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Short and long-acting insulins

Insulin derivatives that stem directly from structural work carried out within the York Structural Biology Laboratory (YSBL) are now the standard treatment for insulin-dependent diabetes for some 35 million patients worldwide. The successful development of new insulin drugs hinged upon controlling their speed of action following intravenous injection. The molecular structures of insulins were investigated using X-ray crystallography in the York Structural Biology Laboratory (YSBL) within the Department of Chemistry by the late Guy Dodson FRS, with Rod Hubbard and Jean Whittingham.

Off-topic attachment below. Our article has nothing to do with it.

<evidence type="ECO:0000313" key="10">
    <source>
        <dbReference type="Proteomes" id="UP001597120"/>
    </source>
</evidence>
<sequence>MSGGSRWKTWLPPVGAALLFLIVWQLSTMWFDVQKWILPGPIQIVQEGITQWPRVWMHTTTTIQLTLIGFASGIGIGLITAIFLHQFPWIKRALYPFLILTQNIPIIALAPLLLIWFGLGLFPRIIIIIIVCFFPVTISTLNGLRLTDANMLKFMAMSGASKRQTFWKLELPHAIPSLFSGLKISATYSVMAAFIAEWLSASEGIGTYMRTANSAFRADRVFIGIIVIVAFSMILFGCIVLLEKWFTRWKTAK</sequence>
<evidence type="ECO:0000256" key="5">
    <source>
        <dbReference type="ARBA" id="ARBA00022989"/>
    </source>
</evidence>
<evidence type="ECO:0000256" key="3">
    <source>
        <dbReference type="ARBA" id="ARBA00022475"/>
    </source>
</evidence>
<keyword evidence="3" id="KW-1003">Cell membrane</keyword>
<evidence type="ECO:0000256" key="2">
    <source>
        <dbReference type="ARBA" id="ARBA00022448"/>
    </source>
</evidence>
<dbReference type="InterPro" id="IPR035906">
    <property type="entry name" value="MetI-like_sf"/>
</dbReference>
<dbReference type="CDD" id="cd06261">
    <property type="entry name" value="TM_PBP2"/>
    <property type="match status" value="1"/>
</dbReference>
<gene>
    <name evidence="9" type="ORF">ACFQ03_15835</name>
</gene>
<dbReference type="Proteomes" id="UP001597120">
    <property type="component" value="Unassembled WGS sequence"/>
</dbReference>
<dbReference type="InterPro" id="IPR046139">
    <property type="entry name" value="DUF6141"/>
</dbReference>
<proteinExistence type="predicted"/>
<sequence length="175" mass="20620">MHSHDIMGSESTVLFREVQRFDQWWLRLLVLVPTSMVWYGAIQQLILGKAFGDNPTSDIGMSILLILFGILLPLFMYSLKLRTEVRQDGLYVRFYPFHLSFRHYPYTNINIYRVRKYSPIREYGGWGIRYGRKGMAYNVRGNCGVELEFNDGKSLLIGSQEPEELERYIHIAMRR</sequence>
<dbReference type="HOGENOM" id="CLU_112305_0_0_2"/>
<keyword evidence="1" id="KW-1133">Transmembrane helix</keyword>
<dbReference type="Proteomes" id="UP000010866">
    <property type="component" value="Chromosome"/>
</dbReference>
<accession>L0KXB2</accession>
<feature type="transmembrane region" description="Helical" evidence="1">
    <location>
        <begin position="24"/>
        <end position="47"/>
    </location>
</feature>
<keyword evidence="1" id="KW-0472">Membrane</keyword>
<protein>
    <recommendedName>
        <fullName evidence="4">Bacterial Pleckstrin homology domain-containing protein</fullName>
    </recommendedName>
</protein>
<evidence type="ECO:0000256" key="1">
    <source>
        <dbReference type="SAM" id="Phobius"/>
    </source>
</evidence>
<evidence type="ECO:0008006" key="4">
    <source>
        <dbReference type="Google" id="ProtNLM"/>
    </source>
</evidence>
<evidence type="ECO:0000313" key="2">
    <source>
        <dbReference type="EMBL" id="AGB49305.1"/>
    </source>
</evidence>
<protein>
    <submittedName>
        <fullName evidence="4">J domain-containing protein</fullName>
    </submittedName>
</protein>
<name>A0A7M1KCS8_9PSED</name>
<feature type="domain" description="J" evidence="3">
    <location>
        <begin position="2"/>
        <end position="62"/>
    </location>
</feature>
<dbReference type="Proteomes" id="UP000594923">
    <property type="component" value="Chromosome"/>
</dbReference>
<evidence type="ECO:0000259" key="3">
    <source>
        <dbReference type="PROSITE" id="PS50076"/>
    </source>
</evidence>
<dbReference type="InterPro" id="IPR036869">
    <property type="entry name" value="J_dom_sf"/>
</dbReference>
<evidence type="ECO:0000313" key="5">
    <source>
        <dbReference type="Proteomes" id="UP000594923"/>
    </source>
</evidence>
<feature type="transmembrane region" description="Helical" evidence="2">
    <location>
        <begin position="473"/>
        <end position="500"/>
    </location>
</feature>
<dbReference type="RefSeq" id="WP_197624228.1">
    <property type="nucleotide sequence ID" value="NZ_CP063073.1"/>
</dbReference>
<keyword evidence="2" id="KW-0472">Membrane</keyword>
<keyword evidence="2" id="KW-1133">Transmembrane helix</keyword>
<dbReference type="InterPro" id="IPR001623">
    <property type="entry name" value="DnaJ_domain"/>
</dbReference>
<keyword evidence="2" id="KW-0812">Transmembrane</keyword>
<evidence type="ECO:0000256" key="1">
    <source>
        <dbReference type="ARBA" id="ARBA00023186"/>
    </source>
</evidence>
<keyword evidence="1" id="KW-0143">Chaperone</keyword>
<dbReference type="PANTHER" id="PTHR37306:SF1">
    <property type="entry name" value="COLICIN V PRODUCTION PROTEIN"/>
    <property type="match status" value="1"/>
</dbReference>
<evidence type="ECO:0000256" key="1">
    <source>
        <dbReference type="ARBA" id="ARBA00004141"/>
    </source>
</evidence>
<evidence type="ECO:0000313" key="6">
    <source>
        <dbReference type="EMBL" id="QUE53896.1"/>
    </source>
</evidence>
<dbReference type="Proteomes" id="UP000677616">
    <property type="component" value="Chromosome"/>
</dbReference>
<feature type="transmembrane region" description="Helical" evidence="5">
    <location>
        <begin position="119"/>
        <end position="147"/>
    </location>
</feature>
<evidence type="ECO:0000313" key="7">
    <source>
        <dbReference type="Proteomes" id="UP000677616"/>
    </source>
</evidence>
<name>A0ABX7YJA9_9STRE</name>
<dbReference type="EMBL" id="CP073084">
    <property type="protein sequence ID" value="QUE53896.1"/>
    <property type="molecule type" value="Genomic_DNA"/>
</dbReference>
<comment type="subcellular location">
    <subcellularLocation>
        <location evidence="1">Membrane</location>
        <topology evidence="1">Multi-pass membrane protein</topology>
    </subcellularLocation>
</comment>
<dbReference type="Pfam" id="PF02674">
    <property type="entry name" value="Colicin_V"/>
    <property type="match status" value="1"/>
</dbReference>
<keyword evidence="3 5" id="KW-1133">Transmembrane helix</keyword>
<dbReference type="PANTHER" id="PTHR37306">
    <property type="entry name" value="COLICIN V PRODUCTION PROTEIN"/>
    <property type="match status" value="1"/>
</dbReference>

Naturally occurring insulin is stored in the pancreas in crystals which are made up of three linked pairs of insulin molecules connected to zinc ions. The response to insulin depends on how fast these aggregates break up into individual insulin molecules in the blood. From 1984 to 2000, YSBL engaged in a major collaboration on recombinant, novel modified insulins with Novo Nordisk A/S ( The structures of these insulins provided a detailed understanding of the nature of insulin aggregation. In this way, one type of insulin was discovered that does not aggregate while another was found in which the aggregates are particularly stable. In combination, these provide the diabetic with both fast-acting and slow-acting insulin. The research has had economic impact through sales of the insulin drugs from 1999 onwards (over $6 billion in 2012) and major health impacts on diabetics worldwide. These drugs are among the top 50 drugs sold in the USA.

For further information on our research in this area please see the York Structural Biology Laboratory page.